Lagos State Tenancy Law: All You Need to Know

If you are residing in Lagos or hope to reside in the city then it’s important for you to know the Lagos Tenancy Law. It is important for you to have first-hand information of the law so that your rights are not infringed upon and you wouldn’t be extorted in your search for an apartment in the city of Lagos.

In this article, we are going to provide all the information you need to know about the Lagos Tenancy Law.

Lagos Tenancy Law: What Exactly Is It?

The Lagos Tenancy Law is the law regulating the obligations and rights under tenancy agreements and the relationship between the landlord the Tenant. It also lists the procedures to be taken for the recovery of premises and for connected purposes.

Whom Does the Lagos Tenancy Law Apply To?

The law normally applies to all premises within Lagos, including business and residential premises, however, there are some exceptions. The law does not apply to –

  1. Residential premises owned by an educational institution for its staff or students
  2. Residential premises provided for emergency shelter or in a hospital facility, whether public or private.
  3. Residential premises within Apapa, Ikeja GRA, Victoria Island, and Ikoyi

The Lagos Tenancy Law is as follows

  1. A tenancy agreement can only exist where premises are granted by the landlord to a person. It is only by this means the Lagos Tenancy Law can be implemented.
  2. It is unlawful and considered illegal for a landlord or his agent to demand or collect rent in excess of 6 months from a monthly tenant and 1 year from a yearly tenant. It is also unlawful for a sitting tenant to pay or offer rent in excess of 6 months for a monthly tenant and 1 year for a yearly tenant.
  3. A landlord or his agent cannot demand or receive rent in excess of 1 year from a new or would be tenant.
  4. A new or would be tenant cannot offer or pay rent in excess of 1 year.
  5. Individuals (landlord, his agent or the tenant) who receive or pay in excess of what is prescribed in the section is considered guilty and answerable to a court of law. If convicted, the person will be fined N100,000 or sentenced to 3 months in prison.
  6. The Landlord must issue rent payment receipt to their tenants upon payment of rent by a tenant. The receipt shall contain the following details
  7. Date on which the rent was collected
  8. Name and address of the landlord and the tenant involved
  9. Amount of rent paid
  10. Period being paid for
  11. Location of premises which the tenant paid for.
  12. Landlords who fail to issue a rent payment receipt to their tenant will be considered guilty of an offense and liable to a fine of N100,000.
  13. The tenant is entitled to several privileges within the premises which include the right to privacy, freedom from unnecessary disturbance, and the quiet and peace enjoyment of the premises.
  14. The tenant is required to
  15. Pay rent at the stipulated time
  16. Pay all additional charges not included in the rent
  17. Permit the landlord and/or his agents to make necessary repairs on the building and also allow for an inspection of the building at reasonable hours in the daytime.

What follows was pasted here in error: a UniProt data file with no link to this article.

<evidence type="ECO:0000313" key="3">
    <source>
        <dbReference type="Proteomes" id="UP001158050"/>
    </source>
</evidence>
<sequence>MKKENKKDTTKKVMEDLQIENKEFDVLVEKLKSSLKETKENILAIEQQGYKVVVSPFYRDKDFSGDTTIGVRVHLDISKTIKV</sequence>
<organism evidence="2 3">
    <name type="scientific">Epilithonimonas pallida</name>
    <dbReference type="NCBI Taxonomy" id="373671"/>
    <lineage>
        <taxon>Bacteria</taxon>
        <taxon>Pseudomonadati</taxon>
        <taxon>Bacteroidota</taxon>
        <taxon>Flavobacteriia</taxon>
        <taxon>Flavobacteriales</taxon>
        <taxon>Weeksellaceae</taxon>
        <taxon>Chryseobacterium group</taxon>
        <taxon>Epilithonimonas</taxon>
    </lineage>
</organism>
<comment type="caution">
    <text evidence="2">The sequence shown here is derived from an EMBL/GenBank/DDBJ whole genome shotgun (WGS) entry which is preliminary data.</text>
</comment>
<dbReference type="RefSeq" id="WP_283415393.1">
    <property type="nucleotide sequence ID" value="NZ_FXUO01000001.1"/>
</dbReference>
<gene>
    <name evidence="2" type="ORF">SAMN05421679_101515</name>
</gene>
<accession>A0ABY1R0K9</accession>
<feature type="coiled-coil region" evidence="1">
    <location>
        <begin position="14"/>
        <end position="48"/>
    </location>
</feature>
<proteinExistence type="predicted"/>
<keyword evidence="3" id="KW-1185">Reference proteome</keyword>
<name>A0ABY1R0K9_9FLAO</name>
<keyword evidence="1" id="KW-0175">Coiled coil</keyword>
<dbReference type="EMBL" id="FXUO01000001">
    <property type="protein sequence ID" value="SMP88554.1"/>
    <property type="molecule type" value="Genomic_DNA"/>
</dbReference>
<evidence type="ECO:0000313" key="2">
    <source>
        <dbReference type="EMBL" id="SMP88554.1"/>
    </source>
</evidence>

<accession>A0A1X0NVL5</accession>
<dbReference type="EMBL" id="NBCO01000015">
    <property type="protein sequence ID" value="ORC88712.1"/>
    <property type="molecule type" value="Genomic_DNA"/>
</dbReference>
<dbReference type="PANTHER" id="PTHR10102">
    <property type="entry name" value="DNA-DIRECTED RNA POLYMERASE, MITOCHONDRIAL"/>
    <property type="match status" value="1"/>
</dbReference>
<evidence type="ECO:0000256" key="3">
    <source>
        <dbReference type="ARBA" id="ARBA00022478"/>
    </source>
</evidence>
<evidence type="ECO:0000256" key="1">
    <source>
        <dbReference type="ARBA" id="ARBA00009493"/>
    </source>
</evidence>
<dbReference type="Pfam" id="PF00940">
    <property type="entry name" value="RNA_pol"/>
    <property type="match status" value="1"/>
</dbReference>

18. Not alter the premises without the written consent of the landlord
  19. Not rent out the premises or any part of the premises without the written consent of the landlord.
  20. The landlord is required to
  21. Not be an obstruction to the peace and enjoyment of the tenant in the premises
  22. Ensure that the premises is insured against damage or loss
  23. Not seize any personal property of the tenant or restrict the access of the tenant to his personal property.
  24. Make repairs and keep the premises in a livable condition
  25. In respect to business premises, the landlord shall not take any action that may inhibit the flow of customers to the tenant’s business premises or disrupt the business operations within the premises.
  26. The tenant might be required to pay additional fees apart from the rent, these fees might include a security deposit to cover damage and repairs. The landlord shall provide a separate receipt for these payments and the tenant is entitled to request for a written account of the disbursement process of the money in 6 months.
  27. In the case of quit notice, the tenant should provide the landlord a notice one week prior to the execution date. The landlord can provide a quit notice to the tenant as listed below
  28. 1 month’s notice for a monthly tenant
  29. 3 month’s notice for a quarterly tenant
  30. 3 month’s notice for a half-yearly tenant
  31. 6 month’s notice for a yearly tenant
  32. The rent of the tenant must lapse before the landlord can go ahead with his eviction order.
  33. The premises can only be considered abandoned if the rent of the tenant has expired or the tenant has not occupied the building since the expiration of the rent.

The Lagos Tenancy Law is only recognized in the state of Lagos and defaulters can be charged to any court within the state. The law ensures that rights of the landlords and tenants are protected during a tenancy agreement.

It is important to have the law stored somewhere if you live in the state of Lagos as it would come in handy. The state of Lagos is known to have one of the highest costs of living in the country. Over the years, landlords have continuous sort for ways to extort from tenant through additional fees and charges. This is why the law came into force in 2011.

Before the law can be applied, it is important you have substantial evidence that can back any case you have against your tenant or landlord, you will also require the services of a lawyer to present your case in the court of law. This law has helped to prevent the unlawful acquisition of properties by landlords and the unreasonable eviction done by some landlords in various parts of Lagos.

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